For example, let’s look at industrial air dryers. Such dryers are among the largest heating applications in light industry, each rejecting up to 90 percent of the energy produced into the atmosphere through stacks in the form of low temperature, humid air. This is also true for many other industrial applications, and it begs the question: Can light industry manufacturers recover that waste heat as energy and put it back to work in a circular approach? The answer is “yes,” and harnessing the power of this waste heat through a process Armstrong calls “circular thermal” could be the fastest and most cost-effective way to achieve net-zero emissions.
Understanding the flow of energy within a plant is a key aspect of defining a roadmap to decarbonization. Questions like “Where is the energy going?” and “How much energy is being rejected as waste heat?” must be answered before a net-zero plan can be put in place. As it stands in most of today’s light industry manufacturing facilities, the thermal utility systems were built decades ago and are not equipped for energy efficiency and waste heat recovery—even though a method to maximize the thermal efficiency of a plant has existed for more than 40 years. This method, known as Process Integration or Pinch, consists of mapping and overlapping heat sources and heat sinks in a plant to optimize heat recovery.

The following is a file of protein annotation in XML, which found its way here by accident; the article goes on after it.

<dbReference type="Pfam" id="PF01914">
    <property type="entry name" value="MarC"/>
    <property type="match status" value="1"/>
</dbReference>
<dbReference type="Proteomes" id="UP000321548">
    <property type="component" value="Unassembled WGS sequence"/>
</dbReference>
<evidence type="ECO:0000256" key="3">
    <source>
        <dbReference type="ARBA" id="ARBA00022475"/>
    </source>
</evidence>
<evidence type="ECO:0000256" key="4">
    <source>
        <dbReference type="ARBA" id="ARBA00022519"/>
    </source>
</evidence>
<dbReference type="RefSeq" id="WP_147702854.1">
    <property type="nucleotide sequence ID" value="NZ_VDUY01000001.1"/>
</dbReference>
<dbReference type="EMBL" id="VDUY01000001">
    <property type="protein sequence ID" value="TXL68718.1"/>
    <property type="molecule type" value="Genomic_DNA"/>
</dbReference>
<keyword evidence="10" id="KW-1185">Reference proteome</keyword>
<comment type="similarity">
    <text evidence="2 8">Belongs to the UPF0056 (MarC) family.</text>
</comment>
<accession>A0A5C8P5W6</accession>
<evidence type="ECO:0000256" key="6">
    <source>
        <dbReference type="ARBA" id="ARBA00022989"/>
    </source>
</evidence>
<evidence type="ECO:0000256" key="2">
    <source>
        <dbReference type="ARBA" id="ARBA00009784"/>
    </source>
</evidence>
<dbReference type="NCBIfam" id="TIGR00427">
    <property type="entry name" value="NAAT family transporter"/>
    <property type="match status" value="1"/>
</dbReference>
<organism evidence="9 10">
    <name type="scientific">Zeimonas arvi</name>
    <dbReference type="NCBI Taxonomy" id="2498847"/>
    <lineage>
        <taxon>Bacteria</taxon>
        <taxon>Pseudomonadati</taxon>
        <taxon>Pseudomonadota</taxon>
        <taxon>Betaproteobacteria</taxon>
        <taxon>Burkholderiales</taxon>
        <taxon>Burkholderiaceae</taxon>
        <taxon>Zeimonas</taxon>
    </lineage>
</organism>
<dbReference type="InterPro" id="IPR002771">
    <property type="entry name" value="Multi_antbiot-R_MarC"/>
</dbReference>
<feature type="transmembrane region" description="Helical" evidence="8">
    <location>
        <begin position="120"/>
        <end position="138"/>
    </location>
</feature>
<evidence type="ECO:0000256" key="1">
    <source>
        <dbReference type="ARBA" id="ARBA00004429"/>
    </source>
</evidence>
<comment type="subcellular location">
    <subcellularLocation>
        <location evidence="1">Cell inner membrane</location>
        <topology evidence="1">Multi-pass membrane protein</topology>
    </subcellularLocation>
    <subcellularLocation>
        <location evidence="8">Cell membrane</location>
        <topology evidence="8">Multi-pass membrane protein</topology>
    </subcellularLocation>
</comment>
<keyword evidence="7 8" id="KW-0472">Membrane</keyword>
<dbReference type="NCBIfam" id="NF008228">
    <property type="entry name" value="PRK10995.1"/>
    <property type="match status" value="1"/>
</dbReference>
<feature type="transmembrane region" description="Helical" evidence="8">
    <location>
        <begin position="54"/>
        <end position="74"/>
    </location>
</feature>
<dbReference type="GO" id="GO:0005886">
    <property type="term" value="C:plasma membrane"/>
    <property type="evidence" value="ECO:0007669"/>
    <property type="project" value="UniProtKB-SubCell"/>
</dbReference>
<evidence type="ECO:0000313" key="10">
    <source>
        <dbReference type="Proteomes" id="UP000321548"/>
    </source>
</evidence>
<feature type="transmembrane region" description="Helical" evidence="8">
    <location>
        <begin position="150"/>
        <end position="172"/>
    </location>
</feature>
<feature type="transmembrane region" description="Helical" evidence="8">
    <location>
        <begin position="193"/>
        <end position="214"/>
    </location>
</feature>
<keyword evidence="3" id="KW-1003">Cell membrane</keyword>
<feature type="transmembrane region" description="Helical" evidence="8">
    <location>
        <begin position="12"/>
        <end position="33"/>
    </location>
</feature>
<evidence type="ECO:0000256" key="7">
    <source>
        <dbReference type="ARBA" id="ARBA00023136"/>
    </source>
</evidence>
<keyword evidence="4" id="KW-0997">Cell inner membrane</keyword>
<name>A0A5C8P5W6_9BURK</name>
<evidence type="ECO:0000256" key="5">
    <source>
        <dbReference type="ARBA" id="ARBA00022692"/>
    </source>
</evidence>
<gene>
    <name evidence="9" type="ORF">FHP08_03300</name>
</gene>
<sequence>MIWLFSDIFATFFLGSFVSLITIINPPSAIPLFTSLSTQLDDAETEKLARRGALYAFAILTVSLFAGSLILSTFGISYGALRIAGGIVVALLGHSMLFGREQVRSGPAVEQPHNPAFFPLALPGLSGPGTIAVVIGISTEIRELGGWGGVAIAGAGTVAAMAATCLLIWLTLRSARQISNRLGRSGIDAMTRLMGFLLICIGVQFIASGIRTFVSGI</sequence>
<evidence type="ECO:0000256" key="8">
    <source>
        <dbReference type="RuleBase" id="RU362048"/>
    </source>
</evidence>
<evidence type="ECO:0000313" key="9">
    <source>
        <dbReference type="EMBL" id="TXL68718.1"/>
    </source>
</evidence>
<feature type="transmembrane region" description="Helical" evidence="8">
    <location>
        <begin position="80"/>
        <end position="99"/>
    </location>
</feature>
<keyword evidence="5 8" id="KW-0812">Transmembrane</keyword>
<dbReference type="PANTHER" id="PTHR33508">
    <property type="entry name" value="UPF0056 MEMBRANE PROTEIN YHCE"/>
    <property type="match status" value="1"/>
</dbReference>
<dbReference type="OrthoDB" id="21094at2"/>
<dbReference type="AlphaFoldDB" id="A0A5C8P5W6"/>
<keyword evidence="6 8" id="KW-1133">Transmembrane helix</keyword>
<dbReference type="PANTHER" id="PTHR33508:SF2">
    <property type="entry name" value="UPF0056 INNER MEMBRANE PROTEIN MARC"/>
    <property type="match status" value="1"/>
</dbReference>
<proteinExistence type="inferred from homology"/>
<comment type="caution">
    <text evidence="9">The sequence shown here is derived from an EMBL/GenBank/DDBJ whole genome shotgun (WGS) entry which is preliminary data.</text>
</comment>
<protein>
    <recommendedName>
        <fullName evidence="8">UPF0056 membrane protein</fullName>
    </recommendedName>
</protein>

First, a trained thermal energy expert performs a walkthrough of a facility to evaluate the overall performance of its thermal utility system. This process includes establishing an initial baseline of the thermal utilities and identifying pain points within the utility infrastructure. Then, the engineer creates a thermal mapping of the process.
When making a product like powdered milk, for example, trained thermal energy experts will conduct analysis by following the raw material from when it enters the facility until it is shipped. They are looking at each step along the way where there is heat demand, known as a heatsink, and where there are cooling needs (heat sources). Once all these steps are identified, the team quantifies the current amount of energy needed to run each step in the process. From this point, an experienced thermal energy expert analyzes the data—using a set of digital tools and software to help frame the approach—and develops the best strategy for integrating all heat sources within the facility, to achieve the lowest amount of energy consumption.